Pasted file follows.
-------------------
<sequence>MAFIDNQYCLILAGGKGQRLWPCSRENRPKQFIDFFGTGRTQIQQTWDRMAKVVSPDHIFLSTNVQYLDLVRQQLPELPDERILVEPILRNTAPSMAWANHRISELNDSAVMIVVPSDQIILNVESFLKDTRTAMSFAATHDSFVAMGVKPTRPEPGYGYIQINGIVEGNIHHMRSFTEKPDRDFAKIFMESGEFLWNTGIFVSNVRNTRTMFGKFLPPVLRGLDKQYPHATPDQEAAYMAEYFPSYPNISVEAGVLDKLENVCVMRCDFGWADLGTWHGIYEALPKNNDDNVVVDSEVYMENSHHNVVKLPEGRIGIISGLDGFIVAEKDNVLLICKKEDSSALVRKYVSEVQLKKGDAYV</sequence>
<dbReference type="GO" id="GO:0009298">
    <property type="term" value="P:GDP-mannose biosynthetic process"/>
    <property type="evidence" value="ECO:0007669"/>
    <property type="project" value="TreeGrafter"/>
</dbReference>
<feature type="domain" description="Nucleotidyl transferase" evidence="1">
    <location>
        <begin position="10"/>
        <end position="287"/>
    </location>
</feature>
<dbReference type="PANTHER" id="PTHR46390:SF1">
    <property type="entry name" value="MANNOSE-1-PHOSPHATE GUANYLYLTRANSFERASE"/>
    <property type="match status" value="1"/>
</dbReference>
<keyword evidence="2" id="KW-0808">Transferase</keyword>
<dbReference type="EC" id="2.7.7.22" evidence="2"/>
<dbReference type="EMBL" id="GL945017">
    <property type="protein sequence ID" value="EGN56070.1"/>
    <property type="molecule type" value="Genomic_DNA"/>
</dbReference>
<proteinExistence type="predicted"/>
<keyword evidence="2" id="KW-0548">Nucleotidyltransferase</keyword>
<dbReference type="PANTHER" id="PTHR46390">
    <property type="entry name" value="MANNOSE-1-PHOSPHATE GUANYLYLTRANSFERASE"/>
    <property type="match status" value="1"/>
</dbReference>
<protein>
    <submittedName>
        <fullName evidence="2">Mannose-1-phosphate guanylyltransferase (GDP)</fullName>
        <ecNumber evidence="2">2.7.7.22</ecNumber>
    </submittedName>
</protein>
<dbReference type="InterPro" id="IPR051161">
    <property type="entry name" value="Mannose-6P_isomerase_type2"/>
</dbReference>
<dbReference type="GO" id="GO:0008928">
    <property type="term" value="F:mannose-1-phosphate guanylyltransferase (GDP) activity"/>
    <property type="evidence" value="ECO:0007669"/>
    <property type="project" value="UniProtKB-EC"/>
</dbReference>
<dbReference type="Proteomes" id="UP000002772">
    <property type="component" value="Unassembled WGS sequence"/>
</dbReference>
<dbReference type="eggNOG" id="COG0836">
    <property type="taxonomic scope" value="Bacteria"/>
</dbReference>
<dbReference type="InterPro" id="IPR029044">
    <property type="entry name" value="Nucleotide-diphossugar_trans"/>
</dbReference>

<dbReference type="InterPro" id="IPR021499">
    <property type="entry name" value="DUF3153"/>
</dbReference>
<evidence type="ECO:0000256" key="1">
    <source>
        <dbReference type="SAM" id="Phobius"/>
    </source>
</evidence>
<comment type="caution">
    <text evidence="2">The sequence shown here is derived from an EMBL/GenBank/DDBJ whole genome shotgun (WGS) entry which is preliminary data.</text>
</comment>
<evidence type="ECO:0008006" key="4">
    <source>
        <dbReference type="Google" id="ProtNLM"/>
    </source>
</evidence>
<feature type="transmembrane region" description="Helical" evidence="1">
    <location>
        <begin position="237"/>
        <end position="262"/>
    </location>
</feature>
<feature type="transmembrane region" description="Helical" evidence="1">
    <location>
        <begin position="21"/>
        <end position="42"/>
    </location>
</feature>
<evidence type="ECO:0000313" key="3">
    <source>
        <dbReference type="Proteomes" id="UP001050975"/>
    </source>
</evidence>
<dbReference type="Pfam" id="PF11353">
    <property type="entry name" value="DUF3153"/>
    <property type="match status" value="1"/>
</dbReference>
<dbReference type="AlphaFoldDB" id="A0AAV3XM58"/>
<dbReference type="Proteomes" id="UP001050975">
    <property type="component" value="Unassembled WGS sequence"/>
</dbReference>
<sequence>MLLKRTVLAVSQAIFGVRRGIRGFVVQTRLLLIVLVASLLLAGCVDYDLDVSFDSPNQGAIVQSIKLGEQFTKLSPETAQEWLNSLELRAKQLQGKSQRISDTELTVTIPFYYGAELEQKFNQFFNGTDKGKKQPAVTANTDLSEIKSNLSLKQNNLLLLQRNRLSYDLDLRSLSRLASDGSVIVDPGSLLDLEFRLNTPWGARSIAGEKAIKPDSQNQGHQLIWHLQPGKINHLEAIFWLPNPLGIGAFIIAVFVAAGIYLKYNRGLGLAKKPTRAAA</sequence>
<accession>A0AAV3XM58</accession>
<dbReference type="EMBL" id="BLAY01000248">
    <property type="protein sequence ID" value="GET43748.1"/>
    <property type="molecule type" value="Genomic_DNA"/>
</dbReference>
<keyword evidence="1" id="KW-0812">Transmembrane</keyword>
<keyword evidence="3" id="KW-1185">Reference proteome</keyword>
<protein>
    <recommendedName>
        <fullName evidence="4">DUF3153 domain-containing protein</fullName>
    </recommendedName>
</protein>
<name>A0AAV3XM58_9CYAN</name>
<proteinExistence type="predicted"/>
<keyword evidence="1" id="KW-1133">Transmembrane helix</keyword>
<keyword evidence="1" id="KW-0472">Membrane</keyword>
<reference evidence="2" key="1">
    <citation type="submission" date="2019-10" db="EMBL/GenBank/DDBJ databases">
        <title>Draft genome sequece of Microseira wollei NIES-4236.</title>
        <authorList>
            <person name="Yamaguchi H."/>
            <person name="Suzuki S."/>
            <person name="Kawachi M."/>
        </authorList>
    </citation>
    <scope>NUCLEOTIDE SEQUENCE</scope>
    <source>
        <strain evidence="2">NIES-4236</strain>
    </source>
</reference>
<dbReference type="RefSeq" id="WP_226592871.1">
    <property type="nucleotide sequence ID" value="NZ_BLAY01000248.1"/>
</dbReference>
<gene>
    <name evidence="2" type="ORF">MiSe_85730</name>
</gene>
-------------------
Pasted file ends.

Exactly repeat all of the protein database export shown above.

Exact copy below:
<sequence>MAFIDNQYCLILAGGKGQRLWPCSRENRPKQFIDFFGTGRTQIQQTWDRMAKVVSPDHIFLSTNVQYLDLVRQQLPELPDERILVEPILRNTAPSMAWANHRISELNDSAVMIVVPSDQIILNVESFLKDTRTAMSFAATHDSFVAMGVKPTRPEPGYGYIQINGIVEGNIHHMRSFTEKPDRDFAKIFMESGEFLWNTGIFVSNVRNTRTMFGKFLPPVLRGLDKQYPHATPDQEAAYMAEYFPSYPNISVEAGVLDKLENVCVMRCDFGWADLGTWHGIYEALPKNNDDNVVVDSEVYMENSHHNVVKLPEGRIGIISGLDGFIVAEKDNVLLICKKEDSSALVRKYVSEVQLKKGDAYV</sequence>
<dbReference type="GO" id="GO:0009298">
    <property type="term" value="P:GDP-mannose biosynthetic process"/>
    <property type="evidence" value="ECO:0007669"/>
    <property type="project" value="TreeGrafter"/>
</dbReference>
<feature type="domain" description="Nucleotidyl transferase" evidence="1">
    <location>
        <begin position="10"/>
        <end position="287"/>
    </location>
</feature>
<dbReference type="PANTHER" id="PTHR46390:SF1">
    <property type="entry name" value="MANNOSE-1-PHOSPHATE GUANYLYLTRANSFERASE"/>
    <property type="match status" value="1"/>
</dbReference>
<keyword evidence="2" id="KW-0808">Transferase</keyword>
<dbReference type="EC" id="2.7.7.22" evidence="2"/>
<dbReference type="EMBL" id="GL945017">
    <property type="protein sequence ID" value="EGN56070.1"/>
    <property type="molecule type" value="Genomic_DNA"/>
</dbReference>
<proteinExistence type="predicted"/>
<keyword evidence="2" id="KW-0548">Nucleotidyltransferase</keyword>
<dbReference type="PANTHER" id="PTHR46390">
    <property type="entry name" value="MANNOSE-1-PHOSPHATE GUANYLYLTRANSFERASE"/>
    <property type="match status" value="1"/>
</dbReference>
<protein>
    <submittedName>
        <fullName evidence="2">Mannose-1-phosphate guanylyltransferase (GDP)</fullName>
        <ecNumber evidence="2">2.7.7.22</ecNumber>
    </submittedName>
</protein>
<dbReference type="InterPro" id="IPR051161">
    <property type="entry name" value="Mannose-6P_isomerase_type2"/>
</dbReference>
<dbReference type="GO" id="GO:0008928">
    <property type="term" value="F:mannose-1-phosphate guanylyltransferase (GDP) activity"/>
    <property type="evidence" value="ECO:0007669"/>
    <property type="project" value="UniProtKB-EC"/>
</dbReference>
<dbReference type="Proteomes" id="UP000002772">
    <property type="component" value="Unassembled WGS sequence"/>
</dbReference>
<dbReference type="eggNOG" id="COG0836">
    <property type="taxonomic scope" value="Bacteria"/>
</dbReference>
<dbReference type="InterPro" id="IPR029044">
    <property type="entry name" value="Nucleotide-diphossugar_trans"/>
</dbReference>

<dbReference type="InterPro" id="IPR021499">
    <property type="entry name" value="DUF3153"/>
</dbReference>
<evidence type="ECO:0000256" key="1">
    <source>
        <dbReference type="SAM" id="Phobius"/>
    </source>
</evidence>
<comment type="caution">
    <text evidence="2">The sequence shown here is derived from an EMBL/GenBank/DDBJ whole genome shotgun (WGS) entry which is preliminary data.</text>
</comment>
<evidence type="ECO:0008006" key="4">
    <source>
        <dbReference type="Google" id="ProtNLM"/>
    </source>
</evidence>
<feature type="transmembrane region" description="Helical" evidence="1">
    <location>
        <begin position="237"/>
        <end position="262"/>
    </location>
</feature>
<feature type="transmembrane region" description="Helical" evidence="1">
    <location>
        <begin position="21"/>
        <end position="42"/>
    </location>
</feature>
<evidence type="ECO:0000313" key="3">
    <source>
        <dbReference type="Proteomes" id="UP001050975"/>
    </source>
</evidence>
<dbReference type="Pfam" id="PF11353">
    <property type="entry name" value="DUF3153"/>
    <property type="match status" value="1"/>
</dbReference>
<dbReference type="AlphaFoldDB" id="A0AAV3XM58"/>
<dbReference type="Proteomes" id="UP001050975">
    <property type="component" value="Unassembled WGS sequence"/>
</dbReference>
<sequence>MLLKRTVLAVSQAIFGVRRGIRGFVVQTRLLLIVLVASLLLAGCVDYDLDVSFDSPNQGAIVQSIKLGEQFTKLSPETAQEWLNSLELRAKQLQGKSQRISDTELTVTIPFYYGAELEQKFNQFFNGTDKGKKQPAVTANTDLSEIKSNLSLKQNNLLLLQRNRLSYDLDLRSLSRLASDGSVIVDPGSLLDLEFRLNTPWGARSIAGEKAIKPDSQNQGHQLIWHLQPGKINHLEAIFWLPNPLGIGAFIIAVFVAAGIYLKYNRGLGLAKKPTRAAA</sequence>
<accession>A0AAV3XM58</accession>
<dbReference type="EMBL" id="BLAY01000248">
    <property type="protein sequence ID" value="GET43748.1"/>
    <property type="molecule type" value="Genomic_DNA"/>
</dbReference>
<keyword evidence="1" id="KW-0812">Transmembrane</keyword>
<keyword evidence="3" id="KW-1185">Reference proteome</keyword>
<protein>
    <recommendedName>
        <fullName evidence="4">DUF3153 domain-containing protein</fullName>
    </recommendedName>
</protein>
<name>A0AAV3XM58_9CYAN</name>
<proteinExistence type="predicted"/>
<keyword evidence="1" id="KW-1133">Transmembrane helix</keyword>
<keyword evidence="1" id="KW-0472">Membrane</keyword>
<reference evidence="2" key="1">
    <citation type="submission" date="2019-10" db="EMBL/GenBank/DDBJ databases">
        <title>Draft genome sequece of Microseira wollei NIES-4236.</title>
        <authorList>
            <person name="Yamaguchi H."/>
            <person name="Suzuki S."/>
            <person name="Kawachi M."/>
        </authorList>
    </citation>
    <scope>NUCLEOTIDE SEQUENCE</scope>
    <source>
        <strain evidence="2">NIES-4236</strain>
    </source>
</reference>
<dbReference type="RefSeq" id="WP_226592871.1">
    <property type="nucleotide sequence ID" value="NZ_BLAY01000248.1"/>
</dbReference>
<gene>
    <name evidence="2" type="ORF">MiSe_85730</name>
</gene>